13 posts categorized "Interviews"

August 24, 2018


Cinephile Marcus Pinn brings Andrei Tarkovsky's indisputable art house classic to the podcast for a fresh going-over to the taste of Stone Brewing's DELICIOUS IPA on the day of the premiere of the film's 4k restoration. Bon appétit!

Marcus Pinn

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Andrei rublev2

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June 22, 2018


Podcast personality Chico Leo brings David Slade's 30 DAYS OF NIGHT to THE BIG FEAST. We drink Sierra Nevada's TORPEDO IPA as men facing down a bunch of fearless vampires in the dead of an Alaskan blackout might do. Bon appétit!

Cole and Chico

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June 01, 2018


New York City actor Theodore Bouloukos joins the FEAST to drink a BELLS TWO HEARTED IPA and discuss THE LAST OF SHELIA — co-written by Anthony Perkins and Stephen Sondheim. Long before Bret Easton Ellis reveled in the narcissism of the entitled, Perkins and Sondheim celebrated it with just as little concern for likable characters. Bon appétit!

Theodore Boukoulos

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October 27, 2017


SHOCKTOBER! reaches a fever climax of terror with Tobe Hooper's THE TEXAS CHAINSAW MASSACRE. Dramatist Phil Holt returns to the podcast to guest co-host this very special Halloween edition with the addition of Brooklyn Brewery's POST ROAD PUMPKIN ALE ! Close the curtains, light some candles and settle in for our scariest episode yet! 

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Post Road

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September 12, 2016




August 26, 2016


For episode #18 Mike and I drink the classic DOGFISH HEAD 60 MINUTE IPA while we discuss John Schlesinger's  film adaptation of the Nathaniel West novel DAY OF THE LOCUST,  starring Karen Black, Donald Sutherland, Burgess Meredith, and William Atherton.



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July 21, 2016


Mute Witness2

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July 13, 2015

Derek Luke Talks Self/less

Self-LessJuly 6, 2015

By Wilson Morales

Tarsem Singh’s Self/less, stars Ryan Reynolds, Natalie Martinez, Matthew Goode, Victor Garber, Derek Luke, Michelle Dockery, and Academy Award-winner Ben Kingsley.

In this provocative psychological science fiction thriller, an extremely wealthy man (Academy Award-winner Kingsley) dying from cancer undergoes a radical medical procedure that transfers his consciousness into the body of a healthy young man (Ryan Reynolds). But all is not as it seems when he starts to uncover the mystery of the body’s origin and the organization that will kill to protect its cause.

For Luke, who plays Anton, a friend of Ryan’s character who has ulterior motives, it’s his first role since he was last seen playing Head of Security Malcolm on the hottest show on TV, Fox’s Empire. A veteran of film and TV, Luke will next been in the 3rd season of DirectTV’s Rogue, which stars Thandie Newton.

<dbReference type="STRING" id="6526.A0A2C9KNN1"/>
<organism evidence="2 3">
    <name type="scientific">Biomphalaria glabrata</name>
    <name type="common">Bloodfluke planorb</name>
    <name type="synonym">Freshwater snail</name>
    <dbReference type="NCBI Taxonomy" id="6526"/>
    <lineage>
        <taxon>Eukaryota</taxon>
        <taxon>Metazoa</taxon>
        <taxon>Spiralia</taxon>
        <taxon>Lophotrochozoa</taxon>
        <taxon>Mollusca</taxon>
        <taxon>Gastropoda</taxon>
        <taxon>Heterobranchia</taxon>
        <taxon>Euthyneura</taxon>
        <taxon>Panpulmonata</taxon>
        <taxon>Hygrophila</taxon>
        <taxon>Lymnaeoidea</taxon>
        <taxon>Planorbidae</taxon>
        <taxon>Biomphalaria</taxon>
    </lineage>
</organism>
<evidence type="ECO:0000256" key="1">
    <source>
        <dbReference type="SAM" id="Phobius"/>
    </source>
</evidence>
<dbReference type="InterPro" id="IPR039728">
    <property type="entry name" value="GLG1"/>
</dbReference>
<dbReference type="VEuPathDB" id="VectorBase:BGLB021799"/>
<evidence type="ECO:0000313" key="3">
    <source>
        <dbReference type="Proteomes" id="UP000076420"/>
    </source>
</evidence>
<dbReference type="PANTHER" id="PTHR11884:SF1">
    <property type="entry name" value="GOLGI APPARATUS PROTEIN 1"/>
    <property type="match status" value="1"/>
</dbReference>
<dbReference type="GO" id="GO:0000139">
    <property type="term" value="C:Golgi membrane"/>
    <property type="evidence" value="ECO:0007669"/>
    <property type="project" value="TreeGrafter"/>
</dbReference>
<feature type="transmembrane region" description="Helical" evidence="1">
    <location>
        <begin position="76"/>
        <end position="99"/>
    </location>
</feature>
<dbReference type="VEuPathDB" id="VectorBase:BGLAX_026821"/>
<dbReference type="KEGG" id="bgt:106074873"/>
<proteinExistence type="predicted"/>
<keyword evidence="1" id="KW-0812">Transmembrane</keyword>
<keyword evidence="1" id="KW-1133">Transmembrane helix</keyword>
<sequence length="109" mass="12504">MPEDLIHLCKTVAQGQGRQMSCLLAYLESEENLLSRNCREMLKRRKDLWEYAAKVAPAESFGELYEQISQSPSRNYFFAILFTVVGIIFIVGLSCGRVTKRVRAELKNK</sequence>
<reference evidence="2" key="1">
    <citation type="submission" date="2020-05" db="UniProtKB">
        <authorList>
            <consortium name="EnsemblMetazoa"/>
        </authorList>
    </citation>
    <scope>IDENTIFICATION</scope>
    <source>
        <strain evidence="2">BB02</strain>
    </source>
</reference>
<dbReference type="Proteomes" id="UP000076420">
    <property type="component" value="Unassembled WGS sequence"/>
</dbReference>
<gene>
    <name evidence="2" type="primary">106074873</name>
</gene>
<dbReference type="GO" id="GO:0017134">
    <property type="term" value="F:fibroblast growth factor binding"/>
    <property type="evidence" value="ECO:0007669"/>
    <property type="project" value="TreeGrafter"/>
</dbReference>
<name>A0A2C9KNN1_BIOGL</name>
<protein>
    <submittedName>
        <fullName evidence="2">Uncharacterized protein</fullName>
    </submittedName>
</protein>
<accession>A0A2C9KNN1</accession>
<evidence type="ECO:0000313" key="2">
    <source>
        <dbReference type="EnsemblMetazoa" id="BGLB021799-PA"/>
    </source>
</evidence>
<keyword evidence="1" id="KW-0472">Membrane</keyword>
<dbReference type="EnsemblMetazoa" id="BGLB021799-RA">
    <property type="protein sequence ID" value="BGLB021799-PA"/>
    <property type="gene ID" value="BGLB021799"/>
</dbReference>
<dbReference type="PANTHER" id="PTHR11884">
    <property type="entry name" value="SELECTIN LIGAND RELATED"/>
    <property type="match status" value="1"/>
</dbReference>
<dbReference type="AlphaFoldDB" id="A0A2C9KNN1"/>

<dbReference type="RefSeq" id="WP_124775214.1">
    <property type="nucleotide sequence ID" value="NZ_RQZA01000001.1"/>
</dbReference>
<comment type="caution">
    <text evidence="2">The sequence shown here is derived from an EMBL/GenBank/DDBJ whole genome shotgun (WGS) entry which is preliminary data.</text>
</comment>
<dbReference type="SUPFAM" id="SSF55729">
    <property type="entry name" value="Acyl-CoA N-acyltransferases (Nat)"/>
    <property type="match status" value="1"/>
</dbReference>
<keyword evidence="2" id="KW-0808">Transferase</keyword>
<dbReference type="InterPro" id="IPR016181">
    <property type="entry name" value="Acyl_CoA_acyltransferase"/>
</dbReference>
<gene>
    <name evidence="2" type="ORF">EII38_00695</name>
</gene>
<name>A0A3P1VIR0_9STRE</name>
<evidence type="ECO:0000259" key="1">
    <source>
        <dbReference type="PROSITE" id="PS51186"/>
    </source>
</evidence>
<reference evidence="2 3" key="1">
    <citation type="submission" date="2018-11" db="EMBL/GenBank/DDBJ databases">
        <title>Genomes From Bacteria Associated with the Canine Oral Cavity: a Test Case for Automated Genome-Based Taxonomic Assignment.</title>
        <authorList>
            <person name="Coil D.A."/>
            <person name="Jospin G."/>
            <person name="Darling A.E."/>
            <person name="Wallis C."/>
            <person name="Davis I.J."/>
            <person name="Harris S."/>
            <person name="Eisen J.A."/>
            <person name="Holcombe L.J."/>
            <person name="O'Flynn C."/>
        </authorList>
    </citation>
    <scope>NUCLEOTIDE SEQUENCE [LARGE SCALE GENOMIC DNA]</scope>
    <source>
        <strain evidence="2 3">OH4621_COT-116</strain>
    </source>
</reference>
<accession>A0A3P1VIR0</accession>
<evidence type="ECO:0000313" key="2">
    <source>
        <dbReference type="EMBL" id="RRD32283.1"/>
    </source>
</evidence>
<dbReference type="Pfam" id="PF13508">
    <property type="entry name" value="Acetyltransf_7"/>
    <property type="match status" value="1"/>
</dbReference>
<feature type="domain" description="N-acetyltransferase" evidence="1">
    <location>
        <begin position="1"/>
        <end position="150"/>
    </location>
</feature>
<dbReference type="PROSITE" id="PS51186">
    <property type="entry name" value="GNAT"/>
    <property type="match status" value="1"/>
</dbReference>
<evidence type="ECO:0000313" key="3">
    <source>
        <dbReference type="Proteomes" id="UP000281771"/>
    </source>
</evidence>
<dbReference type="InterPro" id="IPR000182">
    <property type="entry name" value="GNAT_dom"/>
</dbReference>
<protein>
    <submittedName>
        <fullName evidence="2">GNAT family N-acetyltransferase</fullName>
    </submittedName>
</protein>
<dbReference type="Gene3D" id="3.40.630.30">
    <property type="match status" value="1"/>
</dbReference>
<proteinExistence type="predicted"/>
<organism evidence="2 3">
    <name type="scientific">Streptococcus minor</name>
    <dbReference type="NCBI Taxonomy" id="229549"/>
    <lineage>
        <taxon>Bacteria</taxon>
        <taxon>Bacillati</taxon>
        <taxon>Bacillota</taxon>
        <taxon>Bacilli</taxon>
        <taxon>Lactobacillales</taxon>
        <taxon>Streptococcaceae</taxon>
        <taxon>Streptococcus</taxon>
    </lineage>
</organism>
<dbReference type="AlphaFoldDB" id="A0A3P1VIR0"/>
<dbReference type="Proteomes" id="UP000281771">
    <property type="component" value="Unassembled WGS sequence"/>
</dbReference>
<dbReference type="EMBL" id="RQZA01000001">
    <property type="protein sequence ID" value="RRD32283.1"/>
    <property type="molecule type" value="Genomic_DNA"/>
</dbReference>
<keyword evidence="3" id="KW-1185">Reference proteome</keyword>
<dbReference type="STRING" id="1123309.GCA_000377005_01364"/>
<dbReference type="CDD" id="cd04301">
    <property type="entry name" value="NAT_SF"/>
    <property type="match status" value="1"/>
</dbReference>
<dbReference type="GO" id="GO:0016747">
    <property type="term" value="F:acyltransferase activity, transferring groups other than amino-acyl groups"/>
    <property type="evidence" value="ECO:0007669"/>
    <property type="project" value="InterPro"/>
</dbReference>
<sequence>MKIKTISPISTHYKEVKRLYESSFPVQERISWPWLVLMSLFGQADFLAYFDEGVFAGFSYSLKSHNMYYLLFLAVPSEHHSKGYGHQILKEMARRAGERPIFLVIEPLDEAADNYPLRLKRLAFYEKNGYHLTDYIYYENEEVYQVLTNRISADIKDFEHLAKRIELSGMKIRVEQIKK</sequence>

Luke spoke with Blackfilm.com recently how much fun he had doing ‘Self/ less’ in New Orleans as well as being of Empire’s first season.

What drew you to the role and film?

Derek Luke: What drew me to the role is that I’m a fan of the action-genre and in reading the script, I said to myself, “In movies that I grew up watching were action thrillers and suspense, and I was interested in that world.” Another thing is that I get to be in movies where it’s mostly dialogue, and I want to be in something, that for me, feels like kickboxing. You get to do both sports. For me, you get to speak and you get to do action. What I liked about Anton is that he’s a guy who is submerged in playing opposite Ryan’s character, even though they are both going after the same thing.

How much did you prepare for the role physically?

DL: I actually broke my finger on the court playing basketball while shooting the film. I didn’t realized it was broken until we wrapped production. I like physicality. There was much more physical elements to the movie that didn’t make the cut, but I enjoyed it because me and Ryan, and neither one of us were one the playing basketball every day, but what was dope and playing this role is that I would go where the brothers were playing and I forgot what Ward I was in, and it would take the crew at least five takes to realize it was me playing. I just like playing with the dudes and having conversations with them. It was great on one side on the physical element and on the other side, it was great to be on the court with Ryan. Both of us were acting our way through those scenes.

Derek-LukeWhile you were playing basketball in New Orleans, how much weight did you lose?

DL: Oh my goodness. There are two aspects to that question. How much weight can you lose playing basketball, but when you’re playing basketball in New Orleans where the food is great, it tries to even you out. I had to go into detox while I was in New Orleans.

How was working with Ryan again and seven years after you guys did ‘Definitely, Maybe?’

DL: The big difference for me is that I’ve watched Ryan evolved. He was really focused and remained focused and I could see what he was aiming for in ‘Definitely, Maybe,’ and it was great. It was encouraging because it made me become goal oriented and goal conscious when I’m doing films. Today, it’s about the individual goal and staying in your lane. That wasn’t the case five years ago.